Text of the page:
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Diecast Delights: 2001 Mercedes CLK DTM Race Car

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Will I be hounded from Hooniverse for admitting that I’m not actually the biggest fan of motorsport?

It’s like this: Seeing a DTM race live is one hell of an experience. Watching a BTCC Volvo 850 barrelling into Coram Curve, Snetterton from just 50 yards away is unforgettable. The machinery, too, is awe inspiring. I’ve stood next to Richard Petty’s Superbird on start up, been surrounded by ’80s Formula One cars idling in a paddock. It’s just that, like any other competitive sport, I can’t be bothered to follow it. Right now I couldn’t tell you what the Formula One championship standings are any more than I could tell you how Tottenham Hotspur are doing in the soccer Premiership League, if they’re even in it.

Next time I’m at a live motorsport event I’ll be grinning from ear to ear, and probably high on hi-test fumes, combing burnt rubber particles from my hair. Then, I’ll go home and probably not look at any of the race stats again, because it’s just not that important to me.

The cars are, though. Oh, God yes. Here’s a nice one that’s been in my collection for ages.

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When technology has the last word

Chris Haining November 9, 2016 All Things Hoon

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During the hours between 9:30 and 17:30 I live on the cutting edge of technology. My MacBook is linked directly to mission control, fresh software patches coming through seemingly on the hour. Work necessitates this, and I’m fine with that. But come 17:31 and I switch back to my trusty Core i3 laptop and take a step back into the past.

I’m actually far from being a technophobe, I’ve simply found that incremental increases in technological complexity rarely enhance my life. Every now and then a significant leap will be made – I continue to enjoy 1080-line resolution courtesy of a Playstation 3, but doubt I’ll be embracing 4k for a good few years. Most troubling, though, is when I find technology actively obstructive. When it physically restricts my liberty. When it demands the upper hand and won’t take no for an answer. I’m already experiencing this with my phone. What if this insatiable, revenue-led insistence on unwanted media bombardment makes it across to cars, too?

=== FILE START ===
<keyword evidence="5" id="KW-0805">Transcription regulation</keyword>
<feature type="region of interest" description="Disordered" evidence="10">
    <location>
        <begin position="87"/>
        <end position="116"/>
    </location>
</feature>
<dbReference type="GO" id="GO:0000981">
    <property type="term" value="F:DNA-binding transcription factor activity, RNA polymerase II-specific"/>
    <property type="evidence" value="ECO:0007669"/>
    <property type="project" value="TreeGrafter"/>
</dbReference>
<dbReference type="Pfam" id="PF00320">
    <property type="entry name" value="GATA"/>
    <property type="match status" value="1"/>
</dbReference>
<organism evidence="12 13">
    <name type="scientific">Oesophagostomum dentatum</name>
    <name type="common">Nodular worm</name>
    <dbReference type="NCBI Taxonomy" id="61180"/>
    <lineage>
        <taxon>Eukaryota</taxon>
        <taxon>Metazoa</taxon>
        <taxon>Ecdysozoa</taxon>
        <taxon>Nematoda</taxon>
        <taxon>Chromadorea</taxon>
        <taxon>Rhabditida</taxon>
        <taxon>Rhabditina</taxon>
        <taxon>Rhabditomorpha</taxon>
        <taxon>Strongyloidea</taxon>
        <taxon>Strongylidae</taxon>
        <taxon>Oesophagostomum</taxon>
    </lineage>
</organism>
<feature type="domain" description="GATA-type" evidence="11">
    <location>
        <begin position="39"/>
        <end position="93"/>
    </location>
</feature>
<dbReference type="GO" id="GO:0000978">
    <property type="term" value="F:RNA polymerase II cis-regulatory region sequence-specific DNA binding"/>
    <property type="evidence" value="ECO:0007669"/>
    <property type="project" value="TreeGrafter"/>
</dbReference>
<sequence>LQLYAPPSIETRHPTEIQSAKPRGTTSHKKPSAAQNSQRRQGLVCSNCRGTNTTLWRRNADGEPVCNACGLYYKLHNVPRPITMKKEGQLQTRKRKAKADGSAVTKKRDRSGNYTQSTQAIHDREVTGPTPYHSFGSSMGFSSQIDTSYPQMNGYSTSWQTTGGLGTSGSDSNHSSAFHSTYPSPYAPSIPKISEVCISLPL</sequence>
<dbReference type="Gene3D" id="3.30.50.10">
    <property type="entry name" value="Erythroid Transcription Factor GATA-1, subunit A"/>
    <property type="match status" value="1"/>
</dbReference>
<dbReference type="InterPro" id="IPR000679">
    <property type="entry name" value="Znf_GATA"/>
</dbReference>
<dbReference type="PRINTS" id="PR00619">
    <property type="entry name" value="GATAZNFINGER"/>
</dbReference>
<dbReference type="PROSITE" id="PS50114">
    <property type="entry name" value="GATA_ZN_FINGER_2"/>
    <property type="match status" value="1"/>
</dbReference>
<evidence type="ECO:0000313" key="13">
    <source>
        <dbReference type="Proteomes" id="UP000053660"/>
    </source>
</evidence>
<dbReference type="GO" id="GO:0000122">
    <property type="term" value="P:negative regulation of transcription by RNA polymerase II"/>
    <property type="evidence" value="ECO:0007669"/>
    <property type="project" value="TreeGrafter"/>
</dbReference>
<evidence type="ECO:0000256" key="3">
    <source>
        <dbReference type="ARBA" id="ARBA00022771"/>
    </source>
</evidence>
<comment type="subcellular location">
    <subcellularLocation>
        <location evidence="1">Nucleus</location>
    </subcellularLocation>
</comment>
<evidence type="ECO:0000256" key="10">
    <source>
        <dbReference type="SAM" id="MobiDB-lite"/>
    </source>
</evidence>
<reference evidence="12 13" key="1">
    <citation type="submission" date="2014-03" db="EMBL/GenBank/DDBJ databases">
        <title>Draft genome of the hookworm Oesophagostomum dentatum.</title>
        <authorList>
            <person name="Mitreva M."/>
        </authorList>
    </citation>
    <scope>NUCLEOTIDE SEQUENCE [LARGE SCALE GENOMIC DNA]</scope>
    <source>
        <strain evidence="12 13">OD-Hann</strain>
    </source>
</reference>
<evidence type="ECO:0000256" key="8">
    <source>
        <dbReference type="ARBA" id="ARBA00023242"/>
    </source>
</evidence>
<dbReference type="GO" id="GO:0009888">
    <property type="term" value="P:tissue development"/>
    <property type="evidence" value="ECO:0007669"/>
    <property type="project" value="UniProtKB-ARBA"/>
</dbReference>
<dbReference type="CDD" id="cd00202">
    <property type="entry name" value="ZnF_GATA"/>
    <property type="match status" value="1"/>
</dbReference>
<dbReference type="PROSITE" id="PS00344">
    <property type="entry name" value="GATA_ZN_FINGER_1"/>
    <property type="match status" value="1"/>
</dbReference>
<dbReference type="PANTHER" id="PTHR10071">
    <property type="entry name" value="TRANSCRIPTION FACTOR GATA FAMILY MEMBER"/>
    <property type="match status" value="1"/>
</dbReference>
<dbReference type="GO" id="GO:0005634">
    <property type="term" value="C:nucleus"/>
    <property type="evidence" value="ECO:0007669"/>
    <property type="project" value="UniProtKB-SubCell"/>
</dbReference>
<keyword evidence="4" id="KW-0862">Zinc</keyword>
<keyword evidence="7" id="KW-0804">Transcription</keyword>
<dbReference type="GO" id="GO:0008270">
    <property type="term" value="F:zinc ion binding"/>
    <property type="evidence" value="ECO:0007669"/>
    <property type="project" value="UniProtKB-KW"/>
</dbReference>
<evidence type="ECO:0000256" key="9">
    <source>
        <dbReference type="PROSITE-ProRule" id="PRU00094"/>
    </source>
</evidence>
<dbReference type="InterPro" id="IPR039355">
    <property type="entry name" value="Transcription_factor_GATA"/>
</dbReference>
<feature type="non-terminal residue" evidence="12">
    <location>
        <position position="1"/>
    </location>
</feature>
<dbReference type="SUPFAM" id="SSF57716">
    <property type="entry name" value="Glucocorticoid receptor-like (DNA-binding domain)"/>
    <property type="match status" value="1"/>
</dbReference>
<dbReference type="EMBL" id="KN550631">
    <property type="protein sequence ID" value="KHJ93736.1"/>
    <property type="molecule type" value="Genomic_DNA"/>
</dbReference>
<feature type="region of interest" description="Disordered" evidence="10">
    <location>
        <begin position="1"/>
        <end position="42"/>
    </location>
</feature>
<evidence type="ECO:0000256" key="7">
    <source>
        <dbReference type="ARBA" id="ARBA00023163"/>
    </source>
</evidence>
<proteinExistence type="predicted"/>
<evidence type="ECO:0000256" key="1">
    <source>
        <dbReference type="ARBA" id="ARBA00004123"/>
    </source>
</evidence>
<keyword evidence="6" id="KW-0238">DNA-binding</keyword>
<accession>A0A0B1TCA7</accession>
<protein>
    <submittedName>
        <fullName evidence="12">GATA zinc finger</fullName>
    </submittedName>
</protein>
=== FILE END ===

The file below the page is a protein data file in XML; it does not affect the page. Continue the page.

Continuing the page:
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The Carchive: The ’99 Suzuki Carry

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While all the other automotive websites reel and rally to attract clicks and page views, each biting from the same news sources, each speculating on the next bit of big news that may – or may not – matter, here’s that moment where we sit back and look at the things that definitely did. Welcome back to The Carchive.

“Swing low, sweet chariot, coming for to carry me home” was never used in an advertising campaign for Suzuki’s diminutive, long-lived series of small panel vans.  In keeping with, and concluding the the theme of tiny commercial vehicles that has accidentally been established within this weekly feature, let’s take a look at Suzuki’s miniature marvel for the Millennium.

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Check You Are Bumper Stickers